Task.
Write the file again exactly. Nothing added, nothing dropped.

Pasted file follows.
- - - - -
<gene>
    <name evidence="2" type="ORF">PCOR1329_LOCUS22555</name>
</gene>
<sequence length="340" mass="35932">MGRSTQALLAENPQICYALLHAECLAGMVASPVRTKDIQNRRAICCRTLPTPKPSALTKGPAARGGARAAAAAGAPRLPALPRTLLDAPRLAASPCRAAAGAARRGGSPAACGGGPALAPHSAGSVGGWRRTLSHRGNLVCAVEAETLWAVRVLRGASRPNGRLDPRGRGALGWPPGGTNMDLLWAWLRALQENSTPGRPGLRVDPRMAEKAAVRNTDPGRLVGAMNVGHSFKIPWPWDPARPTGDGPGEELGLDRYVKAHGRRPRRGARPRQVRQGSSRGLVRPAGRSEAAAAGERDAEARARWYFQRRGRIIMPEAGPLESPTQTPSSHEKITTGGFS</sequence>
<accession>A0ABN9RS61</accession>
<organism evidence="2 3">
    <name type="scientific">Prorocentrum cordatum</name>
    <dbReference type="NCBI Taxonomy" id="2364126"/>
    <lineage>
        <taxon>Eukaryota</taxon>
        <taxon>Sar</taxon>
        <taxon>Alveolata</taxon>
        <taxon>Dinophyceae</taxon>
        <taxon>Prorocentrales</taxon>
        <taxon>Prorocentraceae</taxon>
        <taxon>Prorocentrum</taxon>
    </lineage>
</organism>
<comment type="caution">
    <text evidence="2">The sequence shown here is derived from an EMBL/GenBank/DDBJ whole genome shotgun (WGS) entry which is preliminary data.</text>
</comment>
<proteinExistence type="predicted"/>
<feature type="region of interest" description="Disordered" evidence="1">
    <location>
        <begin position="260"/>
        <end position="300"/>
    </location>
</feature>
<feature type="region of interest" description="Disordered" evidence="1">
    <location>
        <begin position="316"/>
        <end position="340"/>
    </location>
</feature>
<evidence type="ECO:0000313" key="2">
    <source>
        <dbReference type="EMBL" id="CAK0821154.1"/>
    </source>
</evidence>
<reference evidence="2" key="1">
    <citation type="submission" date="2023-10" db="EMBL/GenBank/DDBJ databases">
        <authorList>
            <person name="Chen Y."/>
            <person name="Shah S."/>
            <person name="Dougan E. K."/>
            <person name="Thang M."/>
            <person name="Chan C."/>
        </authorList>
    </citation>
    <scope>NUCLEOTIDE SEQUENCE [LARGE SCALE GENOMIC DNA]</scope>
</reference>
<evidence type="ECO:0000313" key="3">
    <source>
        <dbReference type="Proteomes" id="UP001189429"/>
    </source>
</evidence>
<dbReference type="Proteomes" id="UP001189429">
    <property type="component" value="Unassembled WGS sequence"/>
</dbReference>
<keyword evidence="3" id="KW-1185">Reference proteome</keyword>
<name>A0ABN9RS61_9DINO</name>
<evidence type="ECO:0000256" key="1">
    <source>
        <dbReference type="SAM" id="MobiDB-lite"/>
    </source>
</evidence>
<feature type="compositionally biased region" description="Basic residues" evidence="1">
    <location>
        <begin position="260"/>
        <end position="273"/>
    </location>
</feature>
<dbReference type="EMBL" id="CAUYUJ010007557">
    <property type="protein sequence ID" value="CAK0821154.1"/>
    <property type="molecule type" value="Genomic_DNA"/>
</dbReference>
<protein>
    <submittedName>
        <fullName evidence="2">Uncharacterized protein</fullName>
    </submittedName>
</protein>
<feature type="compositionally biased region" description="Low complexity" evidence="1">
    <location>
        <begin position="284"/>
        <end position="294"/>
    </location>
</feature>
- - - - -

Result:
<gene>
    <name evidence="2" type="ORF">PCOR1329_LOCUS22555</name>
</gene>
<sequence length="340" mass="35932">MGRSTQALLAENPQICYALLHAECLAGMVASPVRTKDIQNRRAICCRTLPTPKPSALTKGPAARGGARAAAAAGAPRLPALPRTLLDAPRLAASPCRAAAGAARRGGSPAACGGGPALAPHSAGSVGGWRRTLSHRGNLVCAVEAETLWAVRVLRGASRPNGRLDPRGRGALGWPPGGTNMDLLWAWLRALQENSTPGRPGLRVDPRMAEKAAVRNTDPGRLVGAMNVGHSFKIPWPWDPARPTGDGPGEELGLDRYVKAHGRRPRRGARPRQVRQGSSRGLVRPAGRSEAAAAGERDAEARARWYFQRRGRIIMPEAGPLESPTQTPSSHEKITTGGFS</sequence>
<accession>A0ABN9RS61</accession>
<organism evidence="2 3">
    <name type="scientific">Prorocentrum cordatum</name>
    <dbReference type="NCBI Taxonomy" id="2364126"/>
    <lineage>
        <taxon>Eukaryota</taxon>
        <taxon>Sar</taxon>
        <taxon>Alveolata</taxon>
        <taxon>Dinophyceae</taxon>
        <taxon>Prorocentrales</taxon>
        <taxon>Prorocentraceae</taxon>
        <taxon>Prorocentrum</taxon>
    </lineage>
</organism>
<comment type="caution">
    <text evidence="2">The sequence shown here is derived from an EMBL/GenBank/DDBJ whole genome shotgun (WGS) entry which is preliminary data.</text>
</comment>
<proteinExistence type="predicted"/>
<feature type="region of interest" description="Disordered" evidence="1">
    <location>
        <begin position="260"/>
        <end position="300"/>
    </location>
</feature>
<feature type="region of interest" description="Disordered" evidence="1">
    <location>
        <begin position="316"/>
        <end position="340"/>
    </location>
</feature>
<evidence type="ECO:0000313" key="2">
    <source>
        <dbReference type="EMBL" id="CAK0821154.1"/>
    </source>
</evidence>
<reference evidence="2" key="1">
    <citation type="submission" date="2023-10" db="EMBL/GenBank/DDBJ databases">
        <authorList>
            <person name="Chen Y."/>
            <person name="Shah S."/>
            <person name="Dougan E. K."/>
            <person name="Thang M."/>
            <person name="Chan C."/>
        </authorList>
    </citation>
    <scope>NUCLEOTIDE SEQUENCE [LARGE SCALE GENOMIC DNA]</scope>
</reference>
<evidence type="ECO:0000313" key="3">
    <source>
        <dbReference type="Proteomes" id="UP001189429"/>
    </source>
</evidence>
<dbReference type="Proteomes" id="UP001189429">
    <property type="component" value="Unassembled WGS sequence"/>
</dbReference>
<keyword evidence="3" id="KW-1185">Reference proteome</keyword>
<name>A0ABN9RS61_9DINO</name>
<evidence type="ECO:0000256" key="1">
    <source>
        <dbReference type="SAM" id="MobiDB-lite"/>
    </source>
</evidence>
<feature type="compositionally biased region" description="Basic residues" evidence="1">
    <location>
        <begin position="260"/>
        <end position="273"/>
    </location>
</feature>
<dbReference type="EMBL" id="CAUYUJ010007557">
    <property type="protein sequence ID" value="CAK0821154.1"/>
    <property type="molecule type" value="Genomic_DNA"/>
</dbReference>
<protein>
    <submittedName>
        <fullName evidence="2">Uncharacterized protein</fullName>
    </submittedName>
</protein>
<feature type="compositionally biased region" description="Low complexity" evidence="1">
    <location>
        <begin position="284"/>
        <end position="294"/>
    </location>
</feature>